I Wagner 




0-3 




2-3 


Columbia 


W 


3-2 


Marist 




1-3 


, North Carolina State 




1-3 


; @ Stetson 




1-3 


vs. Florida Atlantic 




0-3 


@ LAFAYEHE 




0-3 


; COLGATE 


W 


3-1 


' BUCKNELL 




0-3 


; ©HOLY CROSS 




2-3 


\ @ ARMY 




1-3 


AMERICAN 




0-3 


NAVY 




0-3 


Fairleigh Dickinson 




0-3 


. LAFAYbllE 






■ @ BUCKNELL 






©COLGATE 




2-3 


ARMY 




1-3 


HOLY CROSS 




2-3 


@ AMERICAN 




0-3 


i ©NAVY 




1-3 




sports 



71 



although failing to reach the soaring heights of last 
season, the Mountain Hawks learn key lessons they hope 
will propel them back to championship glory next year 




going for the 

rEbaund 



men's baskstball ^^^^s 


@ Penn State 


L 


64-73 


@ Long Island 


L 


56-66 


Sacred Heart 


W 


58-52 


Dartmouth 


W 


60-50 


Albany 


W 


72-51 


@ Stony Brook 


L 


49-56 


Colunnbia 


L 


61-75 


Eastern 


W 


65-39 ' 


@ Harvard 


L 


56-67 


@ Xavier 


L 


63-69 


@ Towson 


W 


64-61 


@ Wagner 


W 


59-45 


Cornell 


L 


45-55 


@ AMERICAN 


W 


55-53 


LAFAYEIIb 


W 


53-55 


©NAVY 


w 


72-67 i 
54-61 \ 


@ COLGATE 


L 


@ BUCKNELL 


L 


63-65 ■ 


ARMY 


W 


63-45 ■ 


HOLY CROSS 


L 


56-58 ■ 


COLGATE 


W 


63-53 


BUCKNELL 


W 


57-54 ;' 


©ARMY 


W 


69-64 ' 


© HOLY CROSS 


L 


53-73 


NAVY 


L 


75-76 , 


AMERICAN 


L 


61-65 ' 


©LAFAYtllE 


L 


76-81 


Patriot League Toui. nent 






VS. Colgate 


W 


77-60 ■ 


@ Holy Cross 


L 


53-57 



After reaching the dizzying heights of 
the NCAA tournament in 2004, fueled by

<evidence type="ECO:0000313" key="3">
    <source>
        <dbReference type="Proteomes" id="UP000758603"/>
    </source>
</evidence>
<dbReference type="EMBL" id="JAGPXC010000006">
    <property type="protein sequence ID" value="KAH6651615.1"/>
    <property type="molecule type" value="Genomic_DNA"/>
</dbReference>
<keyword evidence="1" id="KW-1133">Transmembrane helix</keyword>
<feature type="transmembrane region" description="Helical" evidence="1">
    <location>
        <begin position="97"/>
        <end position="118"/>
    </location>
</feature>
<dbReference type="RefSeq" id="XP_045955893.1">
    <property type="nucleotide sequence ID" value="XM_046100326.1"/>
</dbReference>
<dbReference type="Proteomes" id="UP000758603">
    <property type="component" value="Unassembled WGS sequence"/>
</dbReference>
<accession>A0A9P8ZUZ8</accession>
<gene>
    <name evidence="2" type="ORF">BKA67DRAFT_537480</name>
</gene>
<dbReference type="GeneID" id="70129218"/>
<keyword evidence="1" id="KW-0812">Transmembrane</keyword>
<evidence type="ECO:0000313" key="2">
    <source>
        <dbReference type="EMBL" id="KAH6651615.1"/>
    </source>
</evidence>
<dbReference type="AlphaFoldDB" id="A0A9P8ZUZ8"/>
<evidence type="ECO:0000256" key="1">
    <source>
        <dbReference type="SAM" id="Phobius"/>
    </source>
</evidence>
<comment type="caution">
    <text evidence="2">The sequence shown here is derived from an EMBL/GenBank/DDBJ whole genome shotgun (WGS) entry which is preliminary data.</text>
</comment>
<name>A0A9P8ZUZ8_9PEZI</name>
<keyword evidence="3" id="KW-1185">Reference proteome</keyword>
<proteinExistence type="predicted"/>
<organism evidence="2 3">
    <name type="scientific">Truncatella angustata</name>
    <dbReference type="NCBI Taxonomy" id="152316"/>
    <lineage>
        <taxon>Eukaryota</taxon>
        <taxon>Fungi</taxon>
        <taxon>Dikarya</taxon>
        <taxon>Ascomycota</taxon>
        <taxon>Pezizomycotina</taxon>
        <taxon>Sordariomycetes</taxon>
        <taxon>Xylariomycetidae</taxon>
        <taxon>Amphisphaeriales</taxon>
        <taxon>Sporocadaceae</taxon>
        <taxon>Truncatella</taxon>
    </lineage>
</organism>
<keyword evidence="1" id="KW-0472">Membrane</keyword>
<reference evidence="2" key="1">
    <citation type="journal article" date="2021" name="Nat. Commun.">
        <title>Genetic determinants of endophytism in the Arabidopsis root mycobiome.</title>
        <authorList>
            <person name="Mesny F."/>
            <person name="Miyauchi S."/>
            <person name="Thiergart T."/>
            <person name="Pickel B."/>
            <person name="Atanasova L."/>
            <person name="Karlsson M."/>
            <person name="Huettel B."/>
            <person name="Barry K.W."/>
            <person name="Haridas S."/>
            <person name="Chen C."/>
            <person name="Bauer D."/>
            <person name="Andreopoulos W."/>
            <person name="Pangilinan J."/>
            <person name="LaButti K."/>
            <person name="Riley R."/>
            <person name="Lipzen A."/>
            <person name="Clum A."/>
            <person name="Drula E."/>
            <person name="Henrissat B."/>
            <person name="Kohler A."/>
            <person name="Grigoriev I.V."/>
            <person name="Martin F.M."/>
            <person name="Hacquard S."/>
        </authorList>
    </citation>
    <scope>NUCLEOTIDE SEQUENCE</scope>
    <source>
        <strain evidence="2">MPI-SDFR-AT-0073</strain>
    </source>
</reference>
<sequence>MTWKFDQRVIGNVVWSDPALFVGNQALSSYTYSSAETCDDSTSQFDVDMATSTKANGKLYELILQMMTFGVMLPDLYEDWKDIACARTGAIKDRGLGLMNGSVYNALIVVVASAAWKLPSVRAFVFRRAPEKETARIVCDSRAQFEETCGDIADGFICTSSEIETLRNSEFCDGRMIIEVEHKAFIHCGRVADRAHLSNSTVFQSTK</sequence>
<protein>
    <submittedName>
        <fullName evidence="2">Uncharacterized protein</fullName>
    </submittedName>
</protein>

a dominant run in the Patriot League, the 
Mountain Hawks faced a much more 
difficult season in 2005. 

The Mountain Hawks went 14-15 
overall (7-7 in Patriot League play). They 
began the season on a low note, losing 
the first two games to Penn State and 
Long Island, respectively. Even with a 
three-game winning streak following the 
first two losses, the team struggled to find 
the form that had propelled them the 
previous year. 

Despite losing the first seven of 13 
games, the team began the Patnot League 
schedule with three consecutive victories, a 
situation almost identical to last season. 
Even with a few close losses, Lehigh still 
seemed capable of a strong run. A three- 
point win over Bucknell, the eventual Patriot 
League champions, only emphasized the 
improvements the team had made. 
However, a four-game losing streak at the 
end of the regular season forced the 
Mountain Hawks out of contention for the 
league's top spot. A final loss to archrival 



Lafayette seemed only to rub salt into the 
wounds of the suffering Hawks. 

But not all was lost. During the 
quarterfinals of the Patriot League 
tournament, Lehigh advanced into the 
semifinals, defeating Colgate 77-60. The 
team's heroic efforts were led by junior 
guard Joe Knight, who recorded 45 points, 
a Patriot League tournament record, and 
seven rebounds. The victory propelled